And thus these remains of the old inhabitants of Canaan continued unsubdued until David’s time, but he wholly subdued them all. Which is agreeable to what Stephen observes, Acts 7:45, “Which also our fathers brought in with Jesus (i.e. Joshua) into the possession of the Gentiles, whom God drove out before the face of our fathers, unto the days of David.” They were until the days of David in driving them out, before they had wholly subdued them. But David entirely brought them under. He subdued the Jebusites, and he subdued the whole nation of the Philistines, and all the rest of the remains of the seven nations of Canaan, 1 Chr. 18:1, “Now after this it came to pass, that David smote the Philistines, and subdued them, and took Gath and her towns out of the hands of the Philistines.”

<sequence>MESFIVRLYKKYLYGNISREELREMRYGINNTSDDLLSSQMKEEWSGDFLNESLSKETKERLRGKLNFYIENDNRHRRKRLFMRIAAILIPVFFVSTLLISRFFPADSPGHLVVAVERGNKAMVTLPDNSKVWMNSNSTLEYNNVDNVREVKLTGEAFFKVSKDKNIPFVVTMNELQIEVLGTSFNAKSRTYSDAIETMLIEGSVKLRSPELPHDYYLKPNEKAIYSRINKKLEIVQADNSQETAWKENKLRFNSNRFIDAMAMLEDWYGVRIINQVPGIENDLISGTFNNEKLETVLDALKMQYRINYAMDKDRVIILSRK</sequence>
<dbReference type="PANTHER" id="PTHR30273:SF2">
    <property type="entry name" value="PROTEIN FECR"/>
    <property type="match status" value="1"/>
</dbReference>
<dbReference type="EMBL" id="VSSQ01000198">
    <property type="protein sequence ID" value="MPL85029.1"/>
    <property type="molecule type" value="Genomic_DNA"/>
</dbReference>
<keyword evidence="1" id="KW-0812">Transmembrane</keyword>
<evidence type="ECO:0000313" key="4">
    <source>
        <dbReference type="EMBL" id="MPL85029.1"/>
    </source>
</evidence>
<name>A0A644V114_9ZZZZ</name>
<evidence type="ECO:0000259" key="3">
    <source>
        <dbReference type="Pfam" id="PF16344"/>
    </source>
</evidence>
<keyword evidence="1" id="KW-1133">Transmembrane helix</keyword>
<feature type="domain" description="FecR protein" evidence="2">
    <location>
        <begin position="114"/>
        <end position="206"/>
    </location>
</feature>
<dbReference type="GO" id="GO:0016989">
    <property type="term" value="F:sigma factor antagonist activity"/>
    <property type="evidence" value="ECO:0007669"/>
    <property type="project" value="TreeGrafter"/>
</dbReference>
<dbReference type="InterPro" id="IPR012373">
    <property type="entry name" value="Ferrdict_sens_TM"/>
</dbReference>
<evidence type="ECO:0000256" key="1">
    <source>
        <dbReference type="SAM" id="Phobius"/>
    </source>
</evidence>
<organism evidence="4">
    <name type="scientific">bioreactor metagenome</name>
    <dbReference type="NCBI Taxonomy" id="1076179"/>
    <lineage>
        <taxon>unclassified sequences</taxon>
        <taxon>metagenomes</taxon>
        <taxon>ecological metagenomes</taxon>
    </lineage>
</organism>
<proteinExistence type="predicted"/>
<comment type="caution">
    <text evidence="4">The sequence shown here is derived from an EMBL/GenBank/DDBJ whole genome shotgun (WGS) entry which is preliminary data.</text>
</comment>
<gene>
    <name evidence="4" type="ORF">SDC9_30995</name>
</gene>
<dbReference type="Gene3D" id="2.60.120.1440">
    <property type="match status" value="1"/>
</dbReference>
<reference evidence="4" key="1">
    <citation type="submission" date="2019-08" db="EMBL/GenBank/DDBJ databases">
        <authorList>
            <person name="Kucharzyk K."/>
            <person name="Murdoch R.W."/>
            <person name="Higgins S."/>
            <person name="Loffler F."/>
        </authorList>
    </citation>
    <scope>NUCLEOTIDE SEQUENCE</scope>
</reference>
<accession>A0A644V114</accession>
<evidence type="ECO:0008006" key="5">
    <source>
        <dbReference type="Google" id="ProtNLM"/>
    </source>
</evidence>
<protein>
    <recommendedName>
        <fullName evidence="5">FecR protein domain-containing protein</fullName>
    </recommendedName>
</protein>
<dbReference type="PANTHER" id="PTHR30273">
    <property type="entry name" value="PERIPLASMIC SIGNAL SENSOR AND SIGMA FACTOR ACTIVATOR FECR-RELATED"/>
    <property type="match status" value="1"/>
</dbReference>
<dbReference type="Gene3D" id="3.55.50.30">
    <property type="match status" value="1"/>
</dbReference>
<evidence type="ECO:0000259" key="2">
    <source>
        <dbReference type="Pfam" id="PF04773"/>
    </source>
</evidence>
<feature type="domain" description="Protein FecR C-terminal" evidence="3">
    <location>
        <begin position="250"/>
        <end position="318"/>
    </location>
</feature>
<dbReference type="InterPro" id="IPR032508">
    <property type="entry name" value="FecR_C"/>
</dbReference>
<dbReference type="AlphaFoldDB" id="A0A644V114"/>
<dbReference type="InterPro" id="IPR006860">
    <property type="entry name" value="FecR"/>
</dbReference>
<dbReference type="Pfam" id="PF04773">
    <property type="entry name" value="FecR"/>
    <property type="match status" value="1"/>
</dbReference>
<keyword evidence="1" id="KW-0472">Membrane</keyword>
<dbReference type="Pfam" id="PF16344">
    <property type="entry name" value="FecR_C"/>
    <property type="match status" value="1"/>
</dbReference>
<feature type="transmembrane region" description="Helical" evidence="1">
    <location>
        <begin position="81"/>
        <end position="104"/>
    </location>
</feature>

After this, all the remains of the former inhabitants of Canaan were made bond servants to the Israelites. The posterity of the Gibeonites became servants before, hewers of wood and drawers of water, for the house of God. But Solomon, David’s son and successor, put all the other remains of the seven nations of Canaan to bond service, at least made them pay a tribute of bond service, as you may see, 1 Kin. 9:20, 21, 22. And hence we read of the children of Solomon’s servants, after the return from the Babylonian captivity, Ezra. 2:55, and Neh. 11:3. They were the children or posterity of the seven nations of Canaan, that Solomon had subjected to bond service.